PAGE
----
The Big Sick – A Real Life Romance is Funny and Charming

Fans of HBO’s Silicon Valley won’t want to miss Kumail Nanjiani’s performance in The Big Sick, a romantic comedy based on his real life relationship with Emily V. Gordon. If you’re not familiar with Kumail’s portrayal of computer geek Dinesh Chugtai, then that’s even more reason to see the film. Gordon, now Kumail’s wife, shares writing credit with her husband and is played in the film by the elfin Zoe Kazan.

Coming from a strict Pakistani family, Kumail is expected, like his brother, Naveed (Adeel Aktar), to agree to an arranged marriage. Each dinner with his parents finds a young Pakistani woman dropping in “unexpectedly.” Kumail’s mother, Sharmeen (Zenobia Shroff) is a force, relentless in her efforts to manage her son’s life. Kumail’s father, Azmat (Anupam Kher), is less aggressive, but goes along with his wife’s plan. When Kumail falls in love with Emily, he knows that he risks being cut off from his family.

Holly Hunter and Ray Romano

Kumail is already on thin ice with his parents, having defied their wishes that he become a doctor. Instead, he struggles to make it as a stand up comic, working the clubs at night, and driving an Uber during the day. He meets Emily in the club after one of his sets and, despite their cultural differences, the attraction is immediate. Emily wants him to meet her parents, but Kumail resists the idea that she should meet his. Emily discovers a wooden box where he has been tossing photographs of all those Pakistani women he’s met, and she understands that their relationship has little chance to succeed. A tearful breakup follows, Kumail torn between the woman he loves and the family he doesn’t want to lose.

When Emily falls seriously ill, Kumail goes to the hospital to see her. The doctors need someone’s signature in order to place Emily in a medically-induced coma while they figure out how to treat the infection that is ravaging her body. Without her parents there, Kumail signs as her husband.

Emily’s parents, Beth and Terry, soon show up – terrific performances by Ray Romano and Holly Hunter. Beth knows about the breakup and both she and Terry are initially rude to Kumail. He’s relentless, however, showing up day after day to sit at Emily’s bedside. Soon the trio  begins to bond. Attending one of Kumail’s routines at the club, Beth mixes it up with a patron who heckles Kumail because he’s a Muslim.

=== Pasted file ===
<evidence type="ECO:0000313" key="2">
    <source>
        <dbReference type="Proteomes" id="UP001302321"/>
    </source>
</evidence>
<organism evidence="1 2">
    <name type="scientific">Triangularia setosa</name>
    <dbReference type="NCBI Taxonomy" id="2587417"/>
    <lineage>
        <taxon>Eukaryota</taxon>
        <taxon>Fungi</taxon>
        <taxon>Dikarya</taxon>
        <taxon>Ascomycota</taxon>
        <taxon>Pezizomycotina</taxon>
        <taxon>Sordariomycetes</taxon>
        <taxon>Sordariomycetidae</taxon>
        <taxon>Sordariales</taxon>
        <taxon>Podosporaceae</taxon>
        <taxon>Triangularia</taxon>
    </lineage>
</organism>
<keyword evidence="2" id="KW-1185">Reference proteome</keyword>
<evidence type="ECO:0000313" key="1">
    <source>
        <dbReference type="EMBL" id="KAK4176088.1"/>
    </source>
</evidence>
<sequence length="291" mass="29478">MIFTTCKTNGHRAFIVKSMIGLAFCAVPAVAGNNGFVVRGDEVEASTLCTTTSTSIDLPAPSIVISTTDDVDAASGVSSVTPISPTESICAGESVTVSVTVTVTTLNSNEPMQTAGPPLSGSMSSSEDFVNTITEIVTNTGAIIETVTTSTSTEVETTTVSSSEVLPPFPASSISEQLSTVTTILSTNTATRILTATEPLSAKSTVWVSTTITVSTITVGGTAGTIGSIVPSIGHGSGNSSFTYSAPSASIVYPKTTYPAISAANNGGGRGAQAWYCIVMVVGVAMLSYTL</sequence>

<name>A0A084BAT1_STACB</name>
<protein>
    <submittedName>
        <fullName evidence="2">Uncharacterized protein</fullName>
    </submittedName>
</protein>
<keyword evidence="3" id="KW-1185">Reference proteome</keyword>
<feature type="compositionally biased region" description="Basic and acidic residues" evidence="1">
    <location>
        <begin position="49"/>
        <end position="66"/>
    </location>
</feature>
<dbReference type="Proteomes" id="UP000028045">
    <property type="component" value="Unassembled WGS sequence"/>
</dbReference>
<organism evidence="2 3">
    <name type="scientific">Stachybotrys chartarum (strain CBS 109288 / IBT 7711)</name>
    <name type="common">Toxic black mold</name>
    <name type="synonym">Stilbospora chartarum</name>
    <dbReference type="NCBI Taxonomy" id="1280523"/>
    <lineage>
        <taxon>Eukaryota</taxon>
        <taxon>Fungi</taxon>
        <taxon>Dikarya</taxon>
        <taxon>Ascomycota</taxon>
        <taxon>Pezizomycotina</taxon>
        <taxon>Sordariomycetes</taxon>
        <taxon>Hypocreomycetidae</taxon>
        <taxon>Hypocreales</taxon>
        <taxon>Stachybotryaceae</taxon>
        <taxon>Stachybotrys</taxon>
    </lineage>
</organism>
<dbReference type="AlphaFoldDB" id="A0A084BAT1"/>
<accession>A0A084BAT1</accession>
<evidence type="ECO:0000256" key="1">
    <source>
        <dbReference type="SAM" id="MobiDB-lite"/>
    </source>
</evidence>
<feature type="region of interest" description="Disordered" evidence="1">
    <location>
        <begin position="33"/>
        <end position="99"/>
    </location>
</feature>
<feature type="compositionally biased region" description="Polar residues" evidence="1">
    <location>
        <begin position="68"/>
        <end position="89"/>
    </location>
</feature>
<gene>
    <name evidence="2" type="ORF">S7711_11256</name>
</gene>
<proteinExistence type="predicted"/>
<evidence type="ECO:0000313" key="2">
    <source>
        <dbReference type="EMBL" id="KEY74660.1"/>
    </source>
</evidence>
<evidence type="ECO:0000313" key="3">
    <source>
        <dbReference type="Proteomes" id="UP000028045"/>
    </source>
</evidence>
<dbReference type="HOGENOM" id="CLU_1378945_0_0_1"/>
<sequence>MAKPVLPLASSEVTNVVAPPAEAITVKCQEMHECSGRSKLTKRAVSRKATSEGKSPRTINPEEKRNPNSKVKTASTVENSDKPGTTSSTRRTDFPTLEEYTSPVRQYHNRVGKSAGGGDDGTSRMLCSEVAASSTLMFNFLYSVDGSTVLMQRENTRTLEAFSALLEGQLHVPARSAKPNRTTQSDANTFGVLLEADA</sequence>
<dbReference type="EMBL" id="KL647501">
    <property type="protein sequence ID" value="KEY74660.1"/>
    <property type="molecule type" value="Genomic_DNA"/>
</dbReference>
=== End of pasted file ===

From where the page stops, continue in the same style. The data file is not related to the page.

Aidy Bryant, Bo Turnham, and Kurt Braunohler 

After Emily wakes up, however, the young woman tells Kumail she never wants to see him again. He makes several attempts to change her mind, to no avail. Of course we know, that they will ultimately get together. How and where is the key.

Produced by Judd Apatow and directed by one of Kumail’s longtime friends, Michael Showalter, The Big Sick (despite that unfortunate title), is a very funny, warm-hearted film, one that should do well with audiences looking for an alternative to those disaster and superhero films that dominate screens during the summer months. Kumail’s talents as a comic, his delivery and timing, are no surprise to those who watch Silicon Valley. Kumail is part of an ensemble on that show. Here he breaks out as a solo performer, particularly when doing his standup act. His fellow comics, played by SNL’s Aidy Bryant, Bo Burnham, and Kurt Braunohler, deliver humorous standup routines. But it’s the angst each displays off stage that underlines the difficulties of what it takes to make it in a crowded field.

Zoe Kazan

Zoe Kazan, granddaughter of famed director Elia Kazan, lights up the screen as Emily. She can deliver a funny line as cleverly as Kumail. If the real life Emily is as charming and witty as portrayed here by Zoe (and since Emily co-wrote the script, we assume she is), then it’s easy to see how these two culturally different but comically similar people fell in love.

The Big Sick opens in New York and Los Angeles on June 23, nationwide on July 14, 2017.

Photos by Nicole Rivelli courtesy of Amazon Films.

About Charlene Giannetti (705 Articles)
Charlene Giannetti, editor of Woman Around Town, is the recipient of seven awards from the New York Press Club for articles that have appeared on the website. A graduate of Syracuse University’s S.I. Newhouse School of Public Communications, Charlene began her career working for a newspaper in Pennsylvania, then wrote for several publications in Washington covering environment and energy policy. In New York, she was an editor at Business Week magazine and her articles have appeared in many newspapers and magazines. She is the author of 13 non-fiction books, eight for parents of young adolescents written with Margaret Sagarese, including "The Roller-Coaster Years," "Cliques," and "Boy Crazy." She and Margaret have been keynote speakers at many events and have appeared on the Today Show, CBS Morning, FOX News, CNN, MSNBC, NPR, and many others. Her last book, "The Plantations of Virginia," written with Jai Williams, was published by Globe Pequot Press in February, 2017. Her podcast, WAT-CAST, interviewing men and women making news, is available on Soundcloud and on iTunes. She is one of the producers for the film "Life After You," focusing on the opioid/heroin crisis that had its premiere at WorldFest-Houston International Film Festival, where it won two awards. The film is now available to view on Amazon Prime, YouTube, and other services. Charlene and her husband live in Manhattan.